Evidence of overtesting for vitamin D in Australia: an analysis of 4.5 years of Medicare Benefits Schedule (MBS) data
BMJ Open 2013;3:e002955 doi:10.1136/bmjopen-2013-002955
Kellie Bilinski 1 Kellie.Bilinski at bci.org.au, Steve Boyages 2
1 Westmead Breast Cancer Institute, Westmead Hospital, Westmead NSW and The University of Sydney, Western Clinical School, Sydney New South Wales, Australia
2 Department of Endocrinology, Westmead Hospital, The University of Sydney, eHealth NSW Initiative, NSW Health, Westmead, New South Wales, Australia
Objective To comprehensively examine pathology test utilisation of 25-hydroxyvitamin D (25(OH)D) testing in each state of Australia to determine the cost impact and value and to add evidence to enable the development of vitamin D testing guidelines.
Design Longitudinal analysis of all 25(OH)D pathology tests in Australia.
Setting Primary and Tertiary Care.
Measurements The frequency of 25(OH)D testing between 1 April 2006 and 30 October 2010 coded for each individual by provider, state and month between 2006 and 2010. Rate of tests per 100 000 individuals and benefit for 25(OH)D, full blood count (FBC) and bone densitometry by state and quarter between 2000 and 2010.
Results 4.5 million tests were performed between 1 April 2006 and 30 October 2010. 42.9% of individuals had more than one test with some individuals having up to 79 tests in that period. Of these tests, 80% were ordered by general practitioners and 20% by specialists.
The rate of 25(OH)D testing increased 94-fold from 2000 to 2010. Rate varied by state whereby the most southern state represented the highest increase and northern state the lowest increase. In contrast, the rate of a universal pathology test such as FBC remained relatively stable increasing 2.5-fold. Of concern, a 0.5-fold (50%) increase in bone densitometry was seen.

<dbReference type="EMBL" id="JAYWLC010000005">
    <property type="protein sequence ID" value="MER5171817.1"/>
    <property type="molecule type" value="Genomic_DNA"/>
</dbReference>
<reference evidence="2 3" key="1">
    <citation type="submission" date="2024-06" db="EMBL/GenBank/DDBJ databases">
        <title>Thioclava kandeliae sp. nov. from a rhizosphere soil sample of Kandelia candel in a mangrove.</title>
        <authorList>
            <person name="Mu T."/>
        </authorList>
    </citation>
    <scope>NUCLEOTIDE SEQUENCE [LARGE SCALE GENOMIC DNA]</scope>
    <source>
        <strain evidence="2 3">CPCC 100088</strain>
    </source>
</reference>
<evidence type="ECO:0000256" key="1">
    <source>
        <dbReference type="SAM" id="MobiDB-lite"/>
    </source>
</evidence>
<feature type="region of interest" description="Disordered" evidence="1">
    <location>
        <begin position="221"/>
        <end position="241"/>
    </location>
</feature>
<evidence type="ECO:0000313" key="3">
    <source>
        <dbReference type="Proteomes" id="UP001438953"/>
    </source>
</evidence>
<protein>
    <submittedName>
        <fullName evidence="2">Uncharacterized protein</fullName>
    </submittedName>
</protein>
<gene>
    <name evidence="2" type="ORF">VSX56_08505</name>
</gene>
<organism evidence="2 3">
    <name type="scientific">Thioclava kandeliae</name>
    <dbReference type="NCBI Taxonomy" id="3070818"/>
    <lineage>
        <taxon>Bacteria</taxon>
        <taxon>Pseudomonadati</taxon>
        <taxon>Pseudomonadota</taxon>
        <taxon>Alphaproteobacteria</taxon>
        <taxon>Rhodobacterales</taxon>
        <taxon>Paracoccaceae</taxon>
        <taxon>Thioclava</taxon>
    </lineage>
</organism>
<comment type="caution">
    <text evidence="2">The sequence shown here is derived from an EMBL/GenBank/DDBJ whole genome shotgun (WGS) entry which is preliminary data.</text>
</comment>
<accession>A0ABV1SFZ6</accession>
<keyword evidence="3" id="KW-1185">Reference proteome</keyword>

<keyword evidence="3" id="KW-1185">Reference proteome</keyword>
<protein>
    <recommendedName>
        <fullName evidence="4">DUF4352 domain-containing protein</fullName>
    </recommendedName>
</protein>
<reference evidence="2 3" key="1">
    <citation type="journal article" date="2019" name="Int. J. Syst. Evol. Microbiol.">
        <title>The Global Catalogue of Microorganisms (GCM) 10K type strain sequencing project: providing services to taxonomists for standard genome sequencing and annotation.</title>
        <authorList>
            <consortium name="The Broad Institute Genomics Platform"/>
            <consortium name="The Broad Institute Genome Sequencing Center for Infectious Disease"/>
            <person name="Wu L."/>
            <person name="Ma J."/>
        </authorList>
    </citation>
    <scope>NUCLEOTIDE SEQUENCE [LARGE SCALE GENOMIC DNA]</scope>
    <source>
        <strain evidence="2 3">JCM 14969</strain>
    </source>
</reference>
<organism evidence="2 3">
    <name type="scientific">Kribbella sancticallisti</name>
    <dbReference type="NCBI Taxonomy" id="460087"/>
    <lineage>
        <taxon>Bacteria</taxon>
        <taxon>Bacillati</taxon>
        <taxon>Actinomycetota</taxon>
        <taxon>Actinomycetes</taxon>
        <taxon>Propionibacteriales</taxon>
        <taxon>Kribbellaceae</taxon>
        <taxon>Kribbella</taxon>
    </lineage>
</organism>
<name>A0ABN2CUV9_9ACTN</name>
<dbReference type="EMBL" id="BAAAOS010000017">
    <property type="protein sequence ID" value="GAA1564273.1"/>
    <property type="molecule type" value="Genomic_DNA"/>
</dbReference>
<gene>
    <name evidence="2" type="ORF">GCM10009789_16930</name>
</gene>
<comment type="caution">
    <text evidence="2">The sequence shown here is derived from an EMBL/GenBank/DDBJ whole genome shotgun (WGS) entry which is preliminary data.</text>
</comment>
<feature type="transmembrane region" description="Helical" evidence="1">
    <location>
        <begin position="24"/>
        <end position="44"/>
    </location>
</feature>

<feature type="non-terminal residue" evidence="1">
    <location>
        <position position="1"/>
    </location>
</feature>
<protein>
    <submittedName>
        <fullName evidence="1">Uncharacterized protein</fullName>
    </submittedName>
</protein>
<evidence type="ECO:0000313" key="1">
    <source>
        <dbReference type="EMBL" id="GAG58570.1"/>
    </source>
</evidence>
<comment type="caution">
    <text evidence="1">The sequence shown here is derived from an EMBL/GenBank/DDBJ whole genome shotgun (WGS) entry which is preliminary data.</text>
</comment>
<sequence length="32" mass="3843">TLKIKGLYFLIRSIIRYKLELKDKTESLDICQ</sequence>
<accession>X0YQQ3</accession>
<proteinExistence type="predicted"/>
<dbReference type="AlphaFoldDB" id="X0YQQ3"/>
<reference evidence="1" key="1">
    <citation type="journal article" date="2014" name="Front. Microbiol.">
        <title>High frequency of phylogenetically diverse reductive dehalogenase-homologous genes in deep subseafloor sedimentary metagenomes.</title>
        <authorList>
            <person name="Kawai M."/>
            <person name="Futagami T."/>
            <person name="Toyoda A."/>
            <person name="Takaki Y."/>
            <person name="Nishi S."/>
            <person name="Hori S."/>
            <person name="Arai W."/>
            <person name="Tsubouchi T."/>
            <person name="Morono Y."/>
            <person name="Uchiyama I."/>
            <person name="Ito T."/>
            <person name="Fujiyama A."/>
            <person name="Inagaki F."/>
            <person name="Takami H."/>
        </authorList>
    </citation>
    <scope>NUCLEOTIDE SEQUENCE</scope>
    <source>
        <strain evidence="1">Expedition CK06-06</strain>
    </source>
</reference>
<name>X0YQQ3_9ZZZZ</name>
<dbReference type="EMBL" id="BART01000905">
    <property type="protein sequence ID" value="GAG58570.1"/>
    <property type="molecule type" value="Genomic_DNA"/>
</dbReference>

Conclusions The marked variation in the frequency of testing for vitamin D deficiency indicates that large sums of potentially unnecessary funds are being expended. The rate of 25(OH)D testing increased exponentially at an unsustainable rate. Consequences of such findings are widespread in terms of cost and effectiveness. Further research is required to determine the drivers and cost benefit of such expenditure. Our data indicate that adoption of specific guidelines may improve efficiency and effectiveness of 25(OH)D testing.
- Low cost vitamin D Blood Tests
- 94 X increase in Vitamin D testing in Australia (2000-2010, then they shut it down) – Dec 2019
- No longer debating vitamin D supplementation, now debating need for testing first – April 2013
- Instant vitamin D Yes-No test now available
- Vitamin D testing in Australia - huge increase in 11 years - July 2012
- VA showed increased vitamin D associated with lower health costs - Lancet May 2012
- Warning – Medicare will pay for just 1 vitamin D test PER LIFETIME (if not related to a few diseases)
- All items in category Test for D
Extrapolating Testing to 2014
Short url = http://is.gd/testmedicare